One of the missions here is to act like a bridging mechanism, which may lead to a more democratic proportion.
It is not because of chance that every other social media company either fails or agonizes from time to time, it’s pretty much the power-to-the-people dynamics.
There’s a reason why Snapchat is the most obvious example, because it’s a good one. The company spent so much time trying to pet traditional media that it left creators behind — naturally, one by one, creators ended up leaving. It is highly unlikely that IGTV will make the same mistake.
The process to enlighten the path to new(and old)comers and keep them on the platform may look winding but it comes down to a clear-cut power-trio: stats (views, likes and comments), discovering and monetization.
On launch day, Instagram didn’t say a word about money, but it would be idiocy for the company not to embrace this course of action in the short term. Okay, in this business, acting dumb about social metrics is not exactly a rare phenomenon — check Spotify, neglecting its power as a social network, or Twitter, overestimating theirs, or even LinkedIn, fantasizing theirs — but in this case, to ignore monetization would be like scrimping on the basics to save money for the nonessential. As I said: dumb.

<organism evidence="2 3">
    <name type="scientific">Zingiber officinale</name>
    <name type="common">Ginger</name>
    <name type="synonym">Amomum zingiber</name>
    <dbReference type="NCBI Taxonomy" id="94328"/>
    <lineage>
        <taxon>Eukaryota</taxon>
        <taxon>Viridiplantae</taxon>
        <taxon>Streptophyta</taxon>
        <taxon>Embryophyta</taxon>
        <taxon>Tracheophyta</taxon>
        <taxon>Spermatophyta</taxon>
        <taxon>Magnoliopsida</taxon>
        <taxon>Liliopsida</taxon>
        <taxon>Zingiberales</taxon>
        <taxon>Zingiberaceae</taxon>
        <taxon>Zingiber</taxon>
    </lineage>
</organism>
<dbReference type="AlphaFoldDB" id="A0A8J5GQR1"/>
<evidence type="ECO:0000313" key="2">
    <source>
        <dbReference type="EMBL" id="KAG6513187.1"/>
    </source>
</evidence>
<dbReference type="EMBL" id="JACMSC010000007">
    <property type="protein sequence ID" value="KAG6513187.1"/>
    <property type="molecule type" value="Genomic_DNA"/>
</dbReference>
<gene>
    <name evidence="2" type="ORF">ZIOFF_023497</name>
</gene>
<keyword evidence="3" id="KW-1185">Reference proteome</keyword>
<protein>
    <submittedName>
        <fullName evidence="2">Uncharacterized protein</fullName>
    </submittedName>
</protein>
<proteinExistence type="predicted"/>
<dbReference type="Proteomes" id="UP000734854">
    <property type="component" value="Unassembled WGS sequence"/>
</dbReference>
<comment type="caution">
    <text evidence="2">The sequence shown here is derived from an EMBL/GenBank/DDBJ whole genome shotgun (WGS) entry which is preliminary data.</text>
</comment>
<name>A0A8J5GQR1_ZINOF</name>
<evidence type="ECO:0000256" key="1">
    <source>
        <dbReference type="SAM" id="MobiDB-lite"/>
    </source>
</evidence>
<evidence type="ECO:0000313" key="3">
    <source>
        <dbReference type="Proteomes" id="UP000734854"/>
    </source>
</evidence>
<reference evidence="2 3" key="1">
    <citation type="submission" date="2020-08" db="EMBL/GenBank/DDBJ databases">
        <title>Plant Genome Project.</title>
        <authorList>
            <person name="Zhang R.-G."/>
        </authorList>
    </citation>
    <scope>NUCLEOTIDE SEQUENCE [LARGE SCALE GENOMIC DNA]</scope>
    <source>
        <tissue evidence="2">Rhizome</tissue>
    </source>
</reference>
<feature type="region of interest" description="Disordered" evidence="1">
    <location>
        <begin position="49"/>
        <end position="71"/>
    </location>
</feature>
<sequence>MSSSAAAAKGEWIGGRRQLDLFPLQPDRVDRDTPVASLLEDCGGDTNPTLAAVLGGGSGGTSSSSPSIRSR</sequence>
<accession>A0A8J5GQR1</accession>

People tend to avoid tech predictions because they’re terrified of getting it wrong. And when someone takes a chance and looses, he or she usually invokes some sort of not-my-fault card that begins like this: “Do you remember when I said _______ about ______ and I was wrong?” No, pal, nobody does. Not even your family remembers that.
In honor of all the repressed wrong predictions, here’s mine. Two years from now, one of these two things will happen: either you will read a not-my-fault article “explaining” how Instagram ruined IGTV or you’ll be watching a video titled “Is it too late to start an IGTV channel?”
Oddly enough, the answer to that depends more on you than on me.